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Medical Should you not do a meal plan?

  1. Jan 17, 2012 #1
    Hi,

    I'm not really sure if this should go here but I was wondering if it would be a good idea to not have a meal plan for next semester and save like 2000 dollars. I think it would cost more money to get my own food. But I thought maybe if I got like 50 pounds of rice that would last me for the semester. Rice is very cheap per pound and one pound can last one person a incredible amount of time. You just have to have a microwave and something to put it in, both of which I have. Do you think this would be a good idea. I could certainly get 50 pounds of rice for less than 2 grand and 50 pounds is a lot and may even be enough to go into part of the next semester.
     
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  3. Jan 17, 2012 #2

    Pengwuino

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    Eh... rice for 4 months straight?
     
  4. Jan 17, 2012 #3
    if it saves me money i don't see why not lol
     
  5. Jan 17, 2012 #4

    micromass

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    Yeah, it's genius, isn't it?? I wonder why not more people do it... :uhh:
     
  6. Jan 17, 2012 #5
    Have you ever ate the same thing day after day like that before? I can say from experience it is very very hard to do when you have no choice, so I can only imagine how difficult it would be having a choice.
     
  7. Jan 17, 2012 #6

    Pengwuino

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    I think I can eat the same food 3 times in a row before I feel like shooting myself. I mean, rice can be complimented by a ton of foods, so I really hope you mean it'll just be a base for what you make :)
     
  8. Jan 17, 2012 #7

    Evo

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    Rice is nutrionally deficient on it's own, it is unwise and unhealthy to consider eating nothing but rice.
     
  9. Jan 17, 2012 #8
    I eat rice by the truck load but I always put vegetables, tofu, and sauce in it. Otherwise its just empty calories. I give you about 2 weeks before you start suffering from complications of a nutrition deficiency.
     
  10. Jan 17, 2012 #9

    turbo

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    I was SO glad to get rid of the meal-plan after my Freshman year. We were required to live on campus the first year. After that, I cooked my own meals in my little dumpy apartment. Properly-prepared baked beans, lentil soup, biscuits, spaghetti, chili, vegetable soups, breads... I saved a LOT of money and ate like a king.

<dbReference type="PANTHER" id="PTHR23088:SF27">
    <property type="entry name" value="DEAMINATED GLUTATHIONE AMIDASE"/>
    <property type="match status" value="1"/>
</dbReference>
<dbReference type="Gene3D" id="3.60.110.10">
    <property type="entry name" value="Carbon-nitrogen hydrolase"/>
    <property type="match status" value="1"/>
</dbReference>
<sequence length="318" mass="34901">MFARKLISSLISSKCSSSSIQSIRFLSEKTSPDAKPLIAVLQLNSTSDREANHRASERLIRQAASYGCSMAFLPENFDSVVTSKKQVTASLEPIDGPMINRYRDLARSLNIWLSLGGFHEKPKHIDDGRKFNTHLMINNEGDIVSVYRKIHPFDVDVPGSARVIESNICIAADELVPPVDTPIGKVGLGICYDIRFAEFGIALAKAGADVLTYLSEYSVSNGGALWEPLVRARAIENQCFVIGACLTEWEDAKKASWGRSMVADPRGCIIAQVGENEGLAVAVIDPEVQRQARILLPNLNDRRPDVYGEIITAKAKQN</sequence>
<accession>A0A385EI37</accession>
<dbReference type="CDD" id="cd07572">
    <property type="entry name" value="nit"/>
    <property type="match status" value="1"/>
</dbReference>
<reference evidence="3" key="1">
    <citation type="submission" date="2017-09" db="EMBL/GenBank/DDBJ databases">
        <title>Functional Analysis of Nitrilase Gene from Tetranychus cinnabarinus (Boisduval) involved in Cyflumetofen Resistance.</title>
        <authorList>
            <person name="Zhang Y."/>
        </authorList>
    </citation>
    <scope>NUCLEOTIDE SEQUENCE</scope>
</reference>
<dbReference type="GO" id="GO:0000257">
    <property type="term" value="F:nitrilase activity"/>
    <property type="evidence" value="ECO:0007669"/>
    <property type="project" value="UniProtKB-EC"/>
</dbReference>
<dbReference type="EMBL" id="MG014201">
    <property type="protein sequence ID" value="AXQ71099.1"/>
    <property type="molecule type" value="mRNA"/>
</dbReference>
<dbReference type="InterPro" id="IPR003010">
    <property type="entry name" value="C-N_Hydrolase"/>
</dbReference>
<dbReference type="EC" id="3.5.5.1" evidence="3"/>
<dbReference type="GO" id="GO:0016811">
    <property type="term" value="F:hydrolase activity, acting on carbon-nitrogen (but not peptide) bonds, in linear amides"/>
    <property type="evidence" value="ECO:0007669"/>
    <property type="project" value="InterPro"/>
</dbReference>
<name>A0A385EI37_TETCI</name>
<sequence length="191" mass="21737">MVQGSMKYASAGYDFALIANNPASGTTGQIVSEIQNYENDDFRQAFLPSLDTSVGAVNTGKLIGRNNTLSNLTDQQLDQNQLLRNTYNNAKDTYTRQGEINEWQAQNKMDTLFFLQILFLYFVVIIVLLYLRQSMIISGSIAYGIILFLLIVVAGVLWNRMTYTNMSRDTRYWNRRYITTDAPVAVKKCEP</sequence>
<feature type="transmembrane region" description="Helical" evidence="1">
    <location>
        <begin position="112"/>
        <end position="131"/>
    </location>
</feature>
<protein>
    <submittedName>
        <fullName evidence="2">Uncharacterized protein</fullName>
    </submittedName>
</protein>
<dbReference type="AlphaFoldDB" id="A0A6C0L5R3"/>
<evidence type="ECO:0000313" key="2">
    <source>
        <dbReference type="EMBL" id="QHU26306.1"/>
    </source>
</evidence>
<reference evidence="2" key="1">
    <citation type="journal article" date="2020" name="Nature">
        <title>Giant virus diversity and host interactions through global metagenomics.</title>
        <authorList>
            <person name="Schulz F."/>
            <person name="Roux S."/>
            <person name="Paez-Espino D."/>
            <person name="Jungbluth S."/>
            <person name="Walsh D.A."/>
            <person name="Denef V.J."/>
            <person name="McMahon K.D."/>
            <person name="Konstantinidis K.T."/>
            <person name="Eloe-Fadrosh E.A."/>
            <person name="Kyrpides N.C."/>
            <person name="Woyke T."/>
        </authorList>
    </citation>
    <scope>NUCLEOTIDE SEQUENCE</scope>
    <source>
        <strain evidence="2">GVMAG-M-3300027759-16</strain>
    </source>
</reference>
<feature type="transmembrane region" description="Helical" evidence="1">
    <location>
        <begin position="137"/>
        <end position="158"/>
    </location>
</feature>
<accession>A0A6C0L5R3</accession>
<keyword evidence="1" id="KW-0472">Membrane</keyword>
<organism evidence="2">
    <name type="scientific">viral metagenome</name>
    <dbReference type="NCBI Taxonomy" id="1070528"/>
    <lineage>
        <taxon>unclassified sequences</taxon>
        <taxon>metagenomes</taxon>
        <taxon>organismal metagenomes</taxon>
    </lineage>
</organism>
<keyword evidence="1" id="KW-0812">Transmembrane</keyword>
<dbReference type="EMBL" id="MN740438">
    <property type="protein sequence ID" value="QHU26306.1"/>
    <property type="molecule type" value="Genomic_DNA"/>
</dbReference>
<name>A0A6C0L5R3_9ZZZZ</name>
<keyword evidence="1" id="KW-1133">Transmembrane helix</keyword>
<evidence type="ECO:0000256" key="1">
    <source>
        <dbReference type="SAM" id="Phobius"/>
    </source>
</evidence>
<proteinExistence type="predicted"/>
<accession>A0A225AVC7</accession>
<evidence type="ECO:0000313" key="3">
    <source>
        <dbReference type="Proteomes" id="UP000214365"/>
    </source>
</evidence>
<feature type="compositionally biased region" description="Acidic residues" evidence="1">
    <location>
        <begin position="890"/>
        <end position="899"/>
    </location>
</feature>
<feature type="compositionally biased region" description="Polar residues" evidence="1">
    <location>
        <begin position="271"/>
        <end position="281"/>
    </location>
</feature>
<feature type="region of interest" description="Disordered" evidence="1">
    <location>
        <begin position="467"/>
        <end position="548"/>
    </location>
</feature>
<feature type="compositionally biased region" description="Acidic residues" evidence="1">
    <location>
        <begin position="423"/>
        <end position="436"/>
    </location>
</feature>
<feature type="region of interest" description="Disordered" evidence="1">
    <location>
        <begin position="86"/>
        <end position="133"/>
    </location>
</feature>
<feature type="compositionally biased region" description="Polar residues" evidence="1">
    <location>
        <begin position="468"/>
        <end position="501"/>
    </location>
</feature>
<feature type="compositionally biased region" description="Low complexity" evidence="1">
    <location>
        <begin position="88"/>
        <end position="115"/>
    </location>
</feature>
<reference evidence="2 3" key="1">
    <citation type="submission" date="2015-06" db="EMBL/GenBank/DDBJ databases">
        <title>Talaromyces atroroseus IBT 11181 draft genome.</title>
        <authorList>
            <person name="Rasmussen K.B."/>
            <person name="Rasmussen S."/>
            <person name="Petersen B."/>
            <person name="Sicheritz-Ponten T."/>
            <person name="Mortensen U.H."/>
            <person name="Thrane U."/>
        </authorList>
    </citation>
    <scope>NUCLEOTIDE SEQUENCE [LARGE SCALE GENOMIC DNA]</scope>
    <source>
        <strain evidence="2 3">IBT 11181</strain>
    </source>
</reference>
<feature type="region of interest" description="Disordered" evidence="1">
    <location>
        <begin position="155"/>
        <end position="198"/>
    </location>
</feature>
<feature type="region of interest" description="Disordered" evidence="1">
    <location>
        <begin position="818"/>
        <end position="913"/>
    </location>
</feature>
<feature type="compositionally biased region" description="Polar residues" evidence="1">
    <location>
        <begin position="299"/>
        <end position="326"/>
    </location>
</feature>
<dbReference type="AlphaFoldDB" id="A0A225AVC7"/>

11. Jan 17, 2012 #10
    Most of the calories consumed by the human population is rice.
     
  12. Jan 17, 2012 #11

    dlgoff

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    Even chickens demonstrate this. I gave Roger a little rice treat (~1tbsp) one day and she loved it. So the next day I gave here another. Next day.........NO EGG. It took two days to get her back on schedule with her high protein diet.
     
  13. Jan 17, 2012 #12

    turbo

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    I ate a lot of rice, too, and potatoes. But legumes, tomatoes, and other vegetables with *some* meat made up my diet, along with flour (for breads and biscuits) and minimal amounts of dairy products. Pasta can really stretch some tomato-based sauce, especially if you can afford some strong hard cheese to grate over the dish.
     
  14. Jan 17, 2012 #13

    Evo

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    And unless the rice is properly supplemented, people will suffer from manlnutrition.

    http://www.knowledgebank.irri.org/factsheetsPDFs/Health_and_Nutrition/fs_nutrition.pdf [Broken]
     
    Last edited by a moderator: May 5, 2017
  15. Jan 17, 2012 #14

    turbo

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    I used to make "French Soup" (a depression-era dish) quite regularly, but it was a lot more than just rice. Start with stewed or canned tomatoes, add diced potatoes, rice, chopped onions, scallions or leeks (ours were always salted) and add water to adjust for the number of people that you need to feed. If there was a *lot* of water needed, my mother would add a tiny can of tomato paste, too. Because of the salted scallions or leeks, there was no extra salt needed - just a bit of black pepper. The soup is plain, but wonderful.
     
  16. Jan 18, 2012 #15

    Ryan_m_b

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    There's nothing wrong with trying to be a student existing on a budget but it is vitally important that you maintain a varied diet with the appropriate nutrition. Many people I knew at uni became sick or lethargic (really unhelpful when work needs to be done) because all they did was eat pizza every day.
     
  17. Jan 18, 2012 #16

    Moonbear

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    In today's economy, meal plans provide an assortment of nutritious meals at very low cost. For those who haven't visited a university dining hall in a long time, you'd be surprised by the variety and attention to nutrition that goes into the food offerings today.

    You can't live on rice alone, and if you don't have access to a kitchen, you're going to end up resorting to take out and processed frozen foods that are not healthy. Plus, unless you have roommates to share in the food budget and eating, without a large freezer to store leftovers, you'll waste a lot more food trying to cook for one person.

    The only real issue with meal plans is resisting the temptation to over eat when presented with so many selections served buffet style. Watch your portions and you'll get the best bang for your buck on a meal plan. Besides, there's also the social aspect of shared meals with friends in college.
     
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